In addition, the expression levels of 22 miRNAs that were similar in both plant groups under normal conditions were either reduced or increased after drought treatment, including miR156 aa/p/q/r/s/x/y/z, miR390 a/b/c/d/e/f, miRn-134, miRn-249, and miR5225 a/b (Supplementary Table S7). Of these 22 miRNAs, nine were responsive to drought in drought-sensitive plants and 13 were responsive to drought in drought-tolerant plants (Figs. 5a and 6).

Under control conditions, 69 miRNAs displayed higher abundance in drought-tolerant plants, whereas 50 miRNAs displayed lower abundance in drought-tolerant plants (Fig. 5c). In drought-tolerant plants relative to drought-sensitive plants, 35 miRNAs were higher in abundance, whereas 32 miRNAs were lower in abundance after drought treatment (Fig. 5c). Under both normal and drought conditions, most known miRNAs were more abundant (91% in control and 74% in drought treatment), whereas most novel miRNAs were less abundant (90% in control and 72% in drought treatment) in drought-tolerant plants than in drought-sensitive plants (Fig. 5e and Supplementary Table S7).

Target prediction and GO analysis

We predicted 2754 miRNA target pairs, including 1090 unique protein-coding mRNAs. Among the 1090 protein-coding mRNAs, the majority of genes encoded transcription factors (SPL transcription factors, C3HC4-type RING finger), resistance-associated proteins (TIR-NBS-LRR class disease resistance protein), transport proteins (sulfate transporter protein), and enzymes, such as kinases (receptor kinase), transferases (S-adenosyl-l-methionine-dependent methyltransferases), and phosphatases (RNA polymerase II C-terminal domain phosphatase) (Supplementary Table S8).

GO analysis of 1090 protein-coding mRNAs suggested that enriched biological processes included cellular process (GO:0009987), metabolic process (GO:0008152), and response to stimulus (GO:0050896), whereas binding (GO:0005488) and catalytic activity (GO:0003824) were the most abundant classes in the molecular function category (Fig. 7). The most significant cellular components were cell (GO:0005623), cell part (GO:0044464), and organelle (GO:0043226).

Fig. 7: GO enrichment analysis of the target gene candidates of differentially expressed miRNAs.
figure7

The x-axis is the GO term targeting gene enrichment, whereas the y-axis represents the percentage of target genes mapped by the term. The query list (yellow bar) represents the percentage of target genes mapped to the GO term in all genes of the input list. The background/reference list (dark bar) represents the percentage of all GO term genes from all reference database genes

We also evaluated the potential functions of 67 miRNA-targeted genes that were differentially expressed between both plant groups under drought. We selected a total of 1213 miRNA target pairs for GO enrichment analysis, including 390 protein-coding mRNAs. Hierarchical graphs displayed significantly enriched GO terms in biological process and molecular function categories, rather than the cellular component. Within the biological process category, programmed cell death (GO:0012501), defense response (GO:0006952), postembryonic development (GO:0009791), regulation of cellular process (GO:0050794), and biological regulation (GO:0065007) were significantly enriched (Fig. 8). Within the molecular function terms, receptor activity (GO: 0004872), ubiquitin-protein ligase activity (GO: 0004842), transferase activity (GO:0016740), ion binding (GO:0043167), and protein binding (GO: 0005515) were significantly enriched (Fig. 8).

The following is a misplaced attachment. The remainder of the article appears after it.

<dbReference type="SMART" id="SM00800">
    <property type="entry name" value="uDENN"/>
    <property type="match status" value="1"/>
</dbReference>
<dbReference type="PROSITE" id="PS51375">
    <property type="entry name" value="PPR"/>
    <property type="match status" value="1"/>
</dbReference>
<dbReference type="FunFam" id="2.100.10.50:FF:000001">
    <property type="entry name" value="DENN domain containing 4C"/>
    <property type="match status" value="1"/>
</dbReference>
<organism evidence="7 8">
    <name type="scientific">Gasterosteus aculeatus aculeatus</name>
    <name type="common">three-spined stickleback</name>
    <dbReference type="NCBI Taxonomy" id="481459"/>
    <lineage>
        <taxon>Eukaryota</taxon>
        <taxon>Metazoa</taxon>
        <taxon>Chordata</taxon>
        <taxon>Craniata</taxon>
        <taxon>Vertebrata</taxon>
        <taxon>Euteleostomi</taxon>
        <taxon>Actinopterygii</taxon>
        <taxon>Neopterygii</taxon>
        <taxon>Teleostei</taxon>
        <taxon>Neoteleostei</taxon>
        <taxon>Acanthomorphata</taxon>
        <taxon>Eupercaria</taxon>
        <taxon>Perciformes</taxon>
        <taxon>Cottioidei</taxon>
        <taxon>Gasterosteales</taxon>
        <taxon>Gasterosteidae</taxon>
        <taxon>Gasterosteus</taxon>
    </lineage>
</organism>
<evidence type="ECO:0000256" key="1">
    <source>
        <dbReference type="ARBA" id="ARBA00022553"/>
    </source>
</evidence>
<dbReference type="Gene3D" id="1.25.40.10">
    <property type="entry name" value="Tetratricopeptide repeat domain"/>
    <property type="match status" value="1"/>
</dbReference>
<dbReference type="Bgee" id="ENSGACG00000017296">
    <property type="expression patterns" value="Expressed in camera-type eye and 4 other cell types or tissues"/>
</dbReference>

Fig. 8: Diagrams of enriched GO terms of target genes constructed by agriGO.
figure8

Target genes of 67 differentially expressed miRNAs in the drought-tolerant plants compared with the drought-sensitive plants under drought were used in agriGO analysis. Significant terms are indicated in red, with darker shades reflecting greater significance

Expression verification of miRNAs and their targets by qRT-PCR

We used stem-loop qRT-PCR to validate sequencing results by determining miRNA expression levels in both plant groups under control and drought treatments. From the high-throughput sequencing results, we selected eight miRNAs (four conserved and four novel) for stem-loop qRT-PCR, including miR156, miR395, miR408a, miR5225, miRn-101, miRn-157, miRn158, and miRn-249 (Fig. 9). Primer analysis suggested that all stem-loop qRT-PCR primers had high efficacy and were thus suitable for miRNA expression detection (Supplementary Fig. S2a and b). The stem-loop qRT-PCR results confirmed the expression of seven of the eight miRNAs (with the exception of miR156), indicating the reliability of our small RNA-seq data. The expression of miR156, miR395, and miR408a was much higher in drought-tolerant plants than in drought-sensitive plants under control or drought conditions. MiR408a expression was induced by drought in both plant groups, whereas miR156 and miR395 were not. Under control conditions, the expression of miR5225 and miRn-249 was similar between drought-tolerant and drought-sensitive plants; however, under drought conditions, the increased expression of both miRNAs in drought-tolerant plants was observed. In addition, the expression of both miR5225 and miRn-249 was only induced by drought in drought-tolerant plants. MiRn-101, miRn-157, and miRn-158 had similar expression patterns with lower expression in drought-tolerant plants under both control and drought conditions (Fig. 9). The expression pattern of miR156 by stem-loop qRT-PCR was not consistent with the small RNA-seq results, possibly because stem-loop qRT-PCR detected all miR156 family members (Figs 6 and 9).